Sharing information: Mixed-methods investigation of brief experiential interprofessional training for healthcare staff


  • Simon Cocksedge University of Manchester
  • Nicky Barr University of Manchester
  • Corinne Deakin University of Manchester



altered self-reported communication behaviour, brief training, communication skills, healthcare staff, sharing information, PARSLEY sharinginformation structure


In UK health policy ‘sharing good information is pivotal to improving care quality, safety, and effectiveness.’ Nevertheless, educators often neglect this vital communication skill. The consequences of brief communication education interventions for healthcare workers are not yet established. This study investigated a three-hour interprofessional experiential workshop (group work, theoretical input, rehearsal) training healthcare staff in sharing information using a clear structure (PARSLEY). Staff in one UK hospital participated. Questionnaires were completed before, immediately after, and eight weeks after training, with semistructured interviews seven weeks after training. Participants (n=76) were from assorted healthcare occupations (26% non-clinical). Knowledge significantly increased immediately after training. Self-efficacy, outcome expectancy, and motivation to use the structure taught were significantly increased immediately following training and at eight weeks. Respondents at eight weeks (n=35) reported their practice in sharing information had changed within seven days of training. Seven weeks after training, most interviewees (n=13) reported confidently using the PARSLEY structure regularly in varied settings. All had re-evaluated their communication practice. Brief training altered self-reported communication behaviour of healthcare staff, with sustained changes in everyday work. As sharing information is central to communication curricula, health policy, and shared decision-making, the effectiveness of brief teaching interventions has economic and educational implications.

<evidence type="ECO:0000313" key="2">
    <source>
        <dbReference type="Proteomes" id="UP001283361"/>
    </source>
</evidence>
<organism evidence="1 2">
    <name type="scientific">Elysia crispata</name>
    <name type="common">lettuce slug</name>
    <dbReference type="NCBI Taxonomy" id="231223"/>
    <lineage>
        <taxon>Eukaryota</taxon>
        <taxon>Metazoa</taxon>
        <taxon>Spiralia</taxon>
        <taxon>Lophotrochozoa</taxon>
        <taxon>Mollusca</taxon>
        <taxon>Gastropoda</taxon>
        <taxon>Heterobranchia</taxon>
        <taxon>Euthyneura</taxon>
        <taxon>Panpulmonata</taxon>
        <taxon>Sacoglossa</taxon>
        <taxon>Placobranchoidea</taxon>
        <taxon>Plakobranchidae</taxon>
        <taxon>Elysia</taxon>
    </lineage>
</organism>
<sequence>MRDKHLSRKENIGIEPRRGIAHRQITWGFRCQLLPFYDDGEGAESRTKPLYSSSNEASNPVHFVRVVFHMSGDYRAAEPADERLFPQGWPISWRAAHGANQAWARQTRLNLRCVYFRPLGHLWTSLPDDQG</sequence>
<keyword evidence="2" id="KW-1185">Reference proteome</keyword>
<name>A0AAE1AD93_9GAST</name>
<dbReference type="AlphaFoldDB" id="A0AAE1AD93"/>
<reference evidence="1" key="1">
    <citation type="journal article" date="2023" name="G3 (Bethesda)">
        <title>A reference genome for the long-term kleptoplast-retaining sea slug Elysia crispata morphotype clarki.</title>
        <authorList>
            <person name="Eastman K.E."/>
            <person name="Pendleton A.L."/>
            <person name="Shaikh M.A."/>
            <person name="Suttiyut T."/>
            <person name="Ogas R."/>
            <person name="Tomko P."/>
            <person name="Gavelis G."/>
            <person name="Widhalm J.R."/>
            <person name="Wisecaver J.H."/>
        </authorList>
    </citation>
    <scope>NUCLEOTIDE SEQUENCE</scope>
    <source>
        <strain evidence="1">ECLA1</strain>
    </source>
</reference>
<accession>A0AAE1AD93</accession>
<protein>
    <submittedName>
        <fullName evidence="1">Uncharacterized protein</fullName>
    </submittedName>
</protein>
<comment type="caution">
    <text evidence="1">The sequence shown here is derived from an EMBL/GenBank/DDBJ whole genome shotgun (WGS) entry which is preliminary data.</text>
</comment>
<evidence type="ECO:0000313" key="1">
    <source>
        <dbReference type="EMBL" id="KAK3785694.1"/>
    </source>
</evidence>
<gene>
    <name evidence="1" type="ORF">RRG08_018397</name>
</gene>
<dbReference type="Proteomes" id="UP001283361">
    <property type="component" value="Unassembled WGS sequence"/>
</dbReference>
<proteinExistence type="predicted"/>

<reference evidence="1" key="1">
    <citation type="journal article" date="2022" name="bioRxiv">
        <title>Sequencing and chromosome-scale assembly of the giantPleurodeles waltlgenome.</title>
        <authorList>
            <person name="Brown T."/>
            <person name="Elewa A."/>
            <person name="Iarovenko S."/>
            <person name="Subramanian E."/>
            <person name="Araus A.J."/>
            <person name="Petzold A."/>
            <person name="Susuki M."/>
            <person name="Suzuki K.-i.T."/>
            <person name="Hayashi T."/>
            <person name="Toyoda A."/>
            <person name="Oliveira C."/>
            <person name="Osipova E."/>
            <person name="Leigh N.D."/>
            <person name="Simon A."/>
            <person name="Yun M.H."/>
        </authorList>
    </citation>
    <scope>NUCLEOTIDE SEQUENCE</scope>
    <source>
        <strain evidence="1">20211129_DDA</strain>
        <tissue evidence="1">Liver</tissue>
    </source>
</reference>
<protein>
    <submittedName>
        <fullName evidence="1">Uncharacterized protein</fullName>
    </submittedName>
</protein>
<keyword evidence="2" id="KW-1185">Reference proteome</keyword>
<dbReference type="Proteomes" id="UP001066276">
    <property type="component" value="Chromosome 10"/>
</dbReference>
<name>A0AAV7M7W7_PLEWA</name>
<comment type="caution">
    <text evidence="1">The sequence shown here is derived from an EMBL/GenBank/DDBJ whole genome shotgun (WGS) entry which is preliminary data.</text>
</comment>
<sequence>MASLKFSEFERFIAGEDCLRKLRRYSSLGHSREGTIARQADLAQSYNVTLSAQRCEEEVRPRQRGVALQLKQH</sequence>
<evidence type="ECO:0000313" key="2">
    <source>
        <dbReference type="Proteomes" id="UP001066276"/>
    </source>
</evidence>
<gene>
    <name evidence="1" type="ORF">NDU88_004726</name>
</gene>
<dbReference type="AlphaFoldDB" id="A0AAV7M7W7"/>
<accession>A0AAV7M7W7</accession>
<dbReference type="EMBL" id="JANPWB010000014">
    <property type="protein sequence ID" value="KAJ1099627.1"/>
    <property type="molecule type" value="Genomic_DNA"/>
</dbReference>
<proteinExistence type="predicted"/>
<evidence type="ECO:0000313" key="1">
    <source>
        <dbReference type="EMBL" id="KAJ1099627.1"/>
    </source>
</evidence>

Author Biographies

Simon Cocksedge, University of Manchester

Simon Cocksedge received his mD for a thesis on listening work in primary care. He is currently a general medical practitioner and an Honorary Senior Lecturer at the University of manchester, where, until recently, he led the communication education program within manchester medical School. His research interests are around communication education in clinical settings, listening in primary care, and cultural issues in clinical communication

Nicky Barr, University of Manchester

Nicky Barr is a breast physician. She is currently co-lead for clinical communication at manchester medical School and associate Hospital Dean for communication education at University Hospitals of South manchester. She has long experience of teaching and training communication skills in undergraduate and postgraduate settings.

Corinne Deakin, University of Manchester

Corinne Deakin received her mBChB (Hons) in medicine from the University of manchester (2013). Prior to this she received a Diploma of Higher Education in adult nursing from De monfort University in Leicester. She is currently a foundation doctor with a particular interest in communication skills and intends to pursue a career in anaesthesia.



How to Cite

Cocksedge, S., Barr, N., & Deakin, C. (2016). Sharing information: Mixed-methods investigation of brief experiential interprofessional training for healthcare staff. Communication and Medicine, 12(1), 1–12.